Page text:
Roughly 20 minutes later a doctor emerged, also grumpy, but thankfully he spoke some English. After a short discussion he told us that, actually, we were in the wrong spot, and that really, we should be downstairs, in the corner, waiting with all those other people. It later turned out that there were also various signs (in Italian, of course) in that corridor telling patients to please not wait in the bloody corridor but in the waiting room. Ah well.
At this point we were starting to become mildly annoyed but we meekly took the stairs down and walked back to the corridor with the other patients. It took another hour or so before a nurse came up to me and asked me to fill in my details on a form. After 20 minutes she came back and showed me into the doctors room. I explained what had happened, with lots of hand gestures and the five words of French I still remembered. They seemed to understand, shaved my leg, gave me something for tetanus, cleaned the wound and then put some simple bandages on. When they were done, I was told to go to radiology and then return.
Now, I’m not opposed to X-rays in general, but I’m also not the worlds biggest fan of unnecessary medical procedures or radiation. Unfortunately I seemed to lack the sufficient number of limbs and/or French vocabulary to communicate how I fell (I merely slid past the stone), and that I managed to walk 5 bloody kilometers after hurting my leg. The only thing the doctor seemed to understand was that I objected to the X-ray. He took the cheap way out and he did what most people would do in this situation: making it somebody else’s problem.
That somebody else turned out to be the same guy from orthopedics we pissed off by waiting in the corridor earlier. After we had waited another 20 minutes or so he finally emerged. I tried to ask him, as I did earlier, why the X-ray would be necessary given the way I fell, that I could still walk on it, and how it felt. At home, I’m used to doctors taking into account comments from their patients (or pretending to do so), or giving a decent explanation of why a particular procedure might be necessary. Not here. If we hadn’t pissed him off earlier by talking loudly in the corridor, he definitely was annoyed at this point by (what I’m sure he considered) being second-guessed. He seemed to think I was being cheap, and said something about how “this is not the market”.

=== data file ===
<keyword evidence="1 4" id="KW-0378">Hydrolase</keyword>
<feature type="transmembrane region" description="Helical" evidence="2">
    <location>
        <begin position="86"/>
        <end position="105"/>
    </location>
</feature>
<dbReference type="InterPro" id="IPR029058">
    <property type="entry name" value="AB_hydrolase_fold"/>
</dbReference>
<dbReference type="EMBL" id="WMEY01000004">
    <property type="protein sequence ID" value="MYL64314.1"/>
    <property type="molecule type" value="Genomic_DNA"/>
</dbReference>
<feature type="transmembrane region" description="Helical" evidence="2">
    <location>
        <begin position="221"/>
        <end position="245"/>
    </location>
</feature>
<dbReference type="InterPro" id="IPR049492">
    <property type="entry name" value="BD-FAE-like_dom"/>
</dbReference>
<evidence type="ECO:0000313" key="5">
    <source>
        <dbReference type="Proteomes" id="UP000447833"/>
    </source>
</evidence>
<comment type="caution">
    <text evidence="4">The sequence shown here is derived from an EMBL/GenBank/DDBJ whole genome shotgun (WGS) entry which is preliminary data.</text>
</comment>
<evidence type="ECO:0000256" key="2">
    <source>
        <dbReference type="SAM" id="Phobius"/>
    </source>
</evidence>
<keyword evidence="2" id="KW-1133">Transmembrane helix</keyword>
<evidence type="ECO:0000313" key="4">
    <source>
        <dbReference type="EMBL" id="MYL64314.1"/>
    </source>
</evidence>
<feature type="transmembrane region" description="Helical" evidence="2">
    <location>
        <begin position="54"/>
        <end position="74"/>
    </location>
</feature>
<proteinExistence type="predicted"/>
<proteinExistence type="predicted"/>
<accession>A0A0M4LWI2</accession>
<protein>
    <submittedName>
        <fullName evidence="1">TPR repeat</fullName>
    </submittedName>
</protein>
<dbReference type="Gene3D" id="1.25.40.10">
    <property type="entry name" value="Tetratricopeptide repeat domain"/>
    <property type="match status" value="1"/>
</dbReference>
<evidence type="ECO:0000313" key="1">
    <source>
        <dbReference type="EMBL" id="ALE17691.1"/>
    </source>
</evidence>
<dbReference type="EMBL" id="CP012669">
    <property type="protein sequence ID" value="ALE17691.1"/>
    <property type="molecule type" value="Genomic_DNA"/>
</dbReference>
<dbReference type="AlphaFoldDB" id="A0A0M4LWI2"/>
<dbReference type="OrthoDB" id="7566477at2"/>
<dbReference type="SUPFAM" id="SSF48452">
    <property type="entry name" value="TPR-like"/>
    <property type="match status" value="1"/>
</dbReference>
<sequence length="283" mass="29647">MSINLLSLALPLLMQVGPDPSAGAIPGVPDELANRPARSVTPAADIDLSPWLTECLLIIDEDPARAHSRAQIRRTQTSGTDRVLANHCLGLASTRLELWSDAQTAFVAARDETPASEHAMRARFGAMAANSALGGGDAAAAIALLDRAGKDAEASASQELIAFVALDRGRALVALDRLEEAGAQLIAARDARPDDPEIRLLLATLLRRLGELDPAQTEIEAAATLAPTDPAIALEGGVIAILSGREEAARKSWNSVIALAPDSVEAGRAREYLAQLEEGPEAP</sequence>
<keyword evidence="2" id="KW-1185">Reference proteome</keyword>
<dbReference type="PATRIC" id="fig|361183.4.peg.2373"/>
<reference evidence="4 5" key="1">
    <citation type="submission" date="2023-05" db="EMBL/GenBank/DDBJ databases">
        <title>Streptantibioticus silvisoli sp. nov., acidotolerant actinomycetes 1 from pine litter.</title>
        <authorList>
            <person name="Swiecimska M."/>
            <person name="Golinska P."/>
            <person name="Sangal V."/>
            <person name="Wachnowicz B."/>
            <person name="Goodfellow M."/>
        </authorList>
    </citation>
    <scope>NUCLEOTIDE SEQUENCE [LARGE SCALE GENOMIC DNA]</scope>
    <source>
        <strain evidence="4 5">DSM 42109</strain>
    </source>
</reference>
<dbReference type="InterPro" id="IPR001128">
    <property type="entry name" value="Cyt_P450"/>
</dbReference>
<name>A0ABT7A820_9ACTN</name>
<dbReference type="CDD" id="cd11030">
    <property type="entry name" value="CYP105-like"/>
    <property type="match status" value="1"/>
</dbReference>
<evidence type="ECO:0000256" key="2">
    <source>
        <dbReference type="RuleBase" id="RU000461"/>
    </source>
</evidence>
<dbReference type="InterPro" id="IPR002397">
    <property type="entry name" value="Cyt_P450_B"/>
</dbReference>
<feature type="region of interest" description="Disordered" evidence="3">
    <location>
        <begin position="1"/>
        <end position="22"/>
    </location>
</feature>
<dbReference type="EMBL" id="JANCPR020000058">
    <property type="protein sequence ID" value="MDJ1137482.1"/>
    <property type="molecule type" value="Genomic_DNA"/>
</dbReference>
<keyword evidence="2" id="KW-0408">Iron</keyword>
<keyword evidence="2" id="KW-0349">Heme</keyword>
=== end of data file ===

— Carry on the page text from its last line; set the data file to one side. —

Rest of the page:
At this point I decided that it wasn’t worth the fight – I just wanted to get the fuck out of there – so I reluctantly gave in. The radiologist happened to be the doctor who erroneously sent us to orthopedics earlier. He took two X-ray scans of my entire body and (surprise!) didn’t discover any cracks whatsoever.
Within 5 minutes I was back in the waiting room for orthopedics, and after 30 more long minutes, back on the table of my favorite doc. He literally stapled together the hole in my leg and then left it up to his nurse (who only spoke Italian.. ) to bandage my leg. This happened with great enthusiasm, and soon my whole leg was wrapped up – from just below my knee to the beginning of my toes. And while this already got me worried I would be immobile for the next couple of days, it got even worse when the nurse rode in a wheelchair for me. This all was much to the rejoice of my friends, who thought it was hilarious considering I’d cheerfully walked into the hospital.
After that whole episode it was back to “Pronto Soccorso” for me to wrap up the paperwork and the prescriptions – antibiotics and painkillers. The pain killers (brufen 600, pretty heavy stuff) seemed excessive, and I skipped them. Roughly 4 hours after we arrived at the hospital we were standing outside again, one of us looking like he just had a major ski incident.
I can’t really recommend the whole process; it was all very theatrical, bureaucratic and slow. It makes me appreciate the current Dutch system, with all its flaws, all the more. Fortunately, though, the doctors were competent (if grumpy) and the wound has healed up nicely in the end. It is now two weeks later and the only noticeable things that remain are a small scar and one leg that is noticably less hairy than the other.